Bourbon Tip #6

Bourbon Tip #6

Bourbon Tip #6

Sip. Don’t Flip. – Bourbon is meant to be enjoyed when purchased. Not flipped for a profit at the expense of others.

Comments { 0 }

Maker’s 46 Bourbon Review

Makers 46 Bourbon Review

Disclaimer: A sample of Maker’s 46 bourbon was provided to by Maker’s Mark for this review. We appreciate their willingness to allow Bourbon & Banter to review the bourbon with no strings attached. Thank you.

There has been a push by the big distilleries in the past few years to capitalize on the bourbon boom and increased interested in trying new bottles by introducing specialty versions of their power brands. Maker’s Mark has always had a “why mess with what works” kind of attitude when it comes to their bourbon but eventually they did release a premium version in the form of Maker’s 46. Rather than doing a small batch or older version of Maker’s Mark they decided to go the route of finishing with a different wood to add complexity of character. Here is what they have to say about it:

A collaborative effort between the Maker’s Mark Distillery and Barrel Maker and “Wood Chef” Brad Boswell of Independent Stave Company, Maker’s 46 is a bit stronger and bolder than the original Maker’s Mark, but still soft enough to hold on the tongue, even at 94 proof. Aged longer inside barrels containing seared French oak staves – which create bolder, more complex flavors, while eliminating the bitterness that usually comes with whiskies that are aged longer – 46 delivers a big mouth-watering oaky finish unlike none other. 

Using staves instead of aging in a barrel causes a more intense aging process. Because of this it is only aged an additional few months with the staves in the barrel and they make it only in the winter to slow the aging down. So does the French oak make a big difference with this classic American bourbon? Let’s try it and find out.

Makers 46 Bourbon ReviewMaker’s 46 Bourbon Review

Bourbon Name:  Maker’s 46

Proof: 94

Age: 5-7 years

Year:  2014

How I Drank It:  Neat, in Glencairn whiskey glass.

My Nose Noticed:*  Corn | Vanilla | Rose | Toasted Oak

First Sip:  Butterscotch | Toasted Oak | Cherry | Chocolate

The Burn:**  When I was first getting into bourbon people talked about how wheated bourbons were sweeter and softer than rye. This confused me because the only wheated bourbon I had tried was Maker’s Mark which I still think has one of the most fiery finishes out there and didn’t come across as sweet or soft in any way. Maker’s 46 still has the characteristic Maker’s burn but it is much softer than the original, especially if you let it sit for a few minutes. It is a burn that flares up your sinus and then slides gently down the back of your throat. This really is a sweet bourbon, with a surprising amount of fruit and cream. The burn is what keeps it from being cloying. The Maker’s 46 nose is much stronger than regular Maker’s Mark and it affects the flavor quite a lot.

In the end, I liked Maker’s 46 much better than traditional Maker’s Mark. But as you may have guessed, I don’t really like Maker’s Mark so perhaps a Maker’s lover should weigh-in with their opinion. The Maker’s Mark fans I talked to said it reminded them more of a scotch which makes sense as this type of finishing has traditionally been more common with scotch.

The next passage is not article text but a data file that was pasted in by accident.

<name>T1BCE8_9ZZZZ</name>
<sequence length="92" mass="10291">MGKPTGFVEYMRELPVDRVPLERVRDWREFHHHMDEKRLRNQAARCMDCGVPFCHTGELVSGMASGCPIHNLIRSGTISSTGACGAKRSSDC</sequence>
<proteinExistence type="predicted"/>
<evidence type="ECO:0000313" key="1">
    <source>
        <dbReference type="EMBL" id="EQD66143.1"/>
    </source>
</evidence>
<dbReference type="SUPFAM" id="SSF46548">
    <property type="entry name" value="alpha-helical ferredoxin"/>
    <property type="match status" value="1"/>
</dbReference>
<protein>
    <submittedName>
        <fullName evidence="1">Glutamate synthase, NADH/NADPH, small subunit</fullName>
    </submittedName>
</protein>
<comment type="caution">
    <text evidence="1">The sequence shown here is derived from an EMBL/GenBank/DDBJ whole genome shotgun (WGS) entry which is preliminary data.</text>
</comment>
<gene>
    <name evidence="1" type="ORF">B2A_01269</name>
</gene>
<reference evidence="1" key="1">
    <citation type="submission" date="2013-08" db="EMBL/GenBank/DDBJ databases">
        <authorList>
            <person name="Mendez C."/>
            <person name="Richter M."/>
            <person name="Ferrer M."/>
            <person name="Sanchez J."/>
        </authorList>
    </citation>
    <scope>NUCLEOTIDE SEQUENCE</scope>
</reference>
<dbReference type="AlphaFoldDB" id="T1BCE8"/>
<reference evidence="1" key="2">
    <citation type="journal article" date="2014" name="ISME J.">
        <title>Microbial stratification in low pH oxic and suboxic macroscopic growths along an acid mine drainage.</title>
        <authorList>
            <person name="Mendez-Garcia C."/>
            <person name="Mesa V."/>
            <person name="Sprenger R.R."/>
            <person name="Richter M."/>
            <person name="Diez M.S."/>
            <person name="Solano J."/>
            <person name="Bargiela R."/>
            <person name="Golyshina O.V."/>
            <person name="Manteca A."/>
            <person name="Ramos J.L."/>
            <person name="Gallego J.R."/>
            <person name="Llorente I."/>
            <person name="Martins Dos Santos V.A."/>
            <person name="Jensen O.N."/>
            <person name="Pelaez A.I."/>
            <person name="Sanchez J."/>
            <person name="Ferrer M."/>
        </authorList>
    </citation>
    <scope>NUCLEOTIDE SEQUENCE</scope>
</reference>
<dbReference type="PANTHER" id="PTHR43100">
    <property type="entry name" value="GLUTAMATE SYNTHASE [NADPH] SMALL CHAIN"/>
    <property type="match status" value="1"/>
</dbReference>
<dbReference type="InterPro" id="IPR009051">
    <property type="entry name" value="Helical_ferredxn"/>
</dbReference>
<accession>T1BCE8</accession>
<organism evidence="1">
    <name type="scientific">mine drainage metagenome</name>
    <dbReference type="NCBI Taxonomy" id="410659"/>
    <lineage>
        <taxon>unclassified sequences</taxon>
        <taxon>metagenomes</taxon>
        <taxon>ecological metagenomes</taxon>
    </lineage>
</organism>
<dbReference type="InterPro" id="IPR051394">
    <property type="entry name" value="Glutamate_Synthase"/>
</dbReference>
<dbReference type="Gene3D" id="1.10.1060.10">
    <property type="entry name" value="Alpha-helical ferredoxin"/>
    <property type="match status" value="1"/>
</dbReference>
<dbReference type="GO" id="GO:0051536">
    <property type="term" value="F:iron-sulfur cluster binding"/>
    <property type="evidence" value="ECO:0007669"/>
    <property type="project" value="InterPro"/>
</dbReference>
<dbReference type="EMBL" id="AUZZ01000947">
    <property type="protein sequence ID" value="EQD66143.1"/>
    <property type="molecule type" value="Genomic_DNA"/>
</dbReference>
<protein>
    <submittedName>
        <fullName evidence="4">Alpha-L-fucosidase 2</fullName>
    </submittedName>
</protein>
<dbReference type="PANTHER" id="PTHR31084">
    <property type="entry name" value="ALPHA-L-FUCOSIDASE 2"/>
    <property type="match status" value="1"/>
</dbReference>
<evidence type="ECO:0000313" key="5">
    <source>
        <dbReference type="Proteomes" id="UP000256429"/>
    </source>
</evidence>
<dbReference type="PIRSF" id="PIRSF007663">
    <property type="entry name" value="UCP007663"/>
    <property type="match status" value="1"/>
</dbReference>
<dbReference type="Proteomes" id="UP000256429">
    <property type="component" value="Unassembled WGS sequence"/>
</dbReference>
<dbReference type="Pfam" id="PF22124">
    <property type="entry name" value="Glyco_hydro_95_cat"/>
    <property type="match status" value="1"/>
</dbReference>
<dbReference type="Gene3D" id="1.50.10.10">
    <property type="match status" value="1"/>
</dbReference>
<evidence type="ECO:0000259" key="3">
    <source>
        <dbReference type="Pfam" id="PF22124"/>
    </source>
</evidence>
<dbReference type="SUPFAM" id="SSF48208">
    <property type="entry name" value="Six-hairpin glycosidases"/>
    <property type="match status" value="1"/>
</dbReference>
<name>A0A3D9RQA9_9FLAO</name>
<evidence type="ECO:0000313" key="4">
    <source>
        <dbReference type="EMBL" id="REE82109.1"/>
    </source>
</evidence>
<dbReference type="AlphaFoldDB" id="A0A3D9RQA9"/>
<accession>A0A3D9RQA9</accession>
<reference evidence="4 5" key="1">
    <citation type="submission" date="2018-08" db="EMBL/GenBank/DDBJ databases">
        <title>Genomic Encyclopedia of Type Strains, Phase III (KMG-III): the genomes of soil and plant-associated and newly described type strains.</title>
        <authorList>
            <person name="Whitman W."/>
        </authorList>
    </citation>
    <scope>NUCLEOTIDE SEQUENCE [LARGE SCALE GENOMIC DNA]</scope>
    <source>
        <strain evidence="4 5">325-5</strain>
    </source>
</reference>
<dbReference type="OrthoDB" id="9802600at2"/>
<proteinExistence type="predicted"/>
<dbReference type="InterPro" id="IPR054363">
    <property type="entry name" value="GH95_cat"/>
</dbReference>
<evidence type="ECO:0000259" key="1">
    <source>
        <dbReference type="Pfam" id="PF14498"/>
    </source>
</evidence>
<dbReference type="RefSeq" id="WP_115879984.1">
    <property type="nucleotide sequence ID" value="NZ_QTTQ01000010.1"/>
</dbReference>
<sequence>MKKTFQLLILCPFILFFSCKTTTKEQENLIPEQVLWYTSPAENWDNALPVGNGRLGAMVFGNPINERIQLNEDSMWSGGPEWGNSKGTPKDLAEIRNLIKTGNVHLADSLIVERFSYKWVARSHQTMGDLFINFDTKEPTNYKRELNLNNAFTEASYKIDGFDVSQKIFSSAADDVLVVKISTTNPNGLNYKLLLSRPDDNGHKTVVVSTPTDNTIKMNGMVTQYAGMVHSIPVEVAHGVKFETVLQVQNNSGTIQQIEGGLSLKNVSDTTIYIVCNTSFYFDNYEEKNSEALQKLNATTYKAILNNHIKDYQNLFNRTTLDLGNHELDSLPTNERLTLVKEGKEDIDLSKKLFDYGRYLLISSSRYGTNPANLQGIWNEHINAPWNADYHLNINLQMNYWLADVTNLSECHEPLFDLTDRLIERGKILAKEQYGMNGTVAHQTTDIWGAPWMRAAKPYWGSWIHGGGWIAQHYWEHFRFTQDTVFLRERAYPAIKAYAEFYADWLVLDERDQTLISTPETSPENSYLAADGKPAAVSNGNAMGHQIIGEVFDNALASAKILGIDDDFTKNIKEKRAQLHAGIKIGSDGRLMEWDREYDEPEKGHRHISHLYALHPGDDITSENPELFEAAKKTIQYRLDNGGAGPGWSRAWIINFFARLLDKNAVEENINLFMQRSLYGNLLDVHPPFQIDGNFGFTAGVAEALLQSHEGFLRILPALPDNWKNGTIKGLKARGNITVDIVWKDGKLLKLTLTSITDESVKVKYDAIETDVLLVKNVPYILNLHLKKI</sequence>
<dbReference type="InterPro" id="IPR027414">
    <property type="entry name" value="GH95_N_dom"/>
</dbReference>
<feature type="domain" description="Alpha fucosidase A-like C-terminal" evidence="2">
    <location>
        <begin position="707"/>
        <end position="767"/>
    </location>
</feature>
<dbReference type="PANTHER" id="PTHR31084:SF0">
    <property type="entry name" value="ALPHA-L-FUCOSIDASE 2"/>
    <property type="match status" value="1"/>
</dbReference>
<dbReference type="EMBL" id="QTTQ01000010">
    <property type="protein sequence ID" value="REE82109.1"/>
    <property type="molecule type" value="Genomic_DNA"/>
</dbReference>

Neat, Splash or Rocks:  Neat. Adding water or drinking it over ice took away too much of the burn and left if feeling a bit limp.

Share With: A lot of Maker’s Mark loyalists I know seem to be very hesitant to try anything else. Maybe this will get them to branch out. Also a nice choice for people who like sweeter bourbons.

Worth The Price:  At around $35 a bottle this is a fair price. Although, when it comes to a good wheated bourbon there are better values to be had if you can find them, such as Weller Antique.

Bottle, Bar or Bust: If you are a fan of double-barreled or creatively finished bourbons this one is worth having a bottle. Everyone else try it at a bar first.

*I like to let my bourbon sit in the glass for at least 5 minutes before I start to smell it or have a drink. I personally find that it’s better to let some of the alcohol waft off before diving in. If I’m drinking bourbon on the rocks I skip the waiting and dive in both feet first.

**Some of you refer to this as the “finish” but let’s be honest. Don’t we all just want to know if it burns good?

Comments { 0 }

Bourbon In The Blind – St. Louis Bourbon Tasting

Bourbon In The Blind   St. Louis Bourbon Tasting


We’re thrilled to announce that tickets to our highly anticipated Bourbon In The Blind Tasting Experience are now on sale!

Join Bourbon & Banter, Randall’s Wine & Spirits and The Blind Tiger on August 30th for an amazing afternoon of bourbon, gourmet pizza, giveaways and good old-fashioned banter. Spend the afternoon with your friends and learn about American’s Native Spirit from Bourbon & Banter founder, Patrick “Pops” Garrett as he leads you through a blind tasting of 6 bourbons. Challenge your taste buds as we strip away brand loyalty and label prejudice allowing both bourbon novices and aficionados to experience bourbon in a whole new way – In The Blind. And of course, since this is a Bourbon & Banter event there will be some pretty cool bourbon themed swag giveaways. There’s a rumor that one of our partners might even throw in some extra prizes to make things interesting.

The event will start promptly at 1:00 PM with an introduction to bourbon and explanation of our bourbon flavor wheel to help you with your tasting. From there we’ll begin tasting bourbons and discussing what makes each one unique – without tipping you off to the brand. After the final bourbon has been tasted dessert will be served. While everyone is enjoying their dessert, Patrick will reveal the bourbons and provide additional information about each one and answer questions from the group. Throughout the course of the event there will also be some bourbon giveaways to keep everyone on their toes.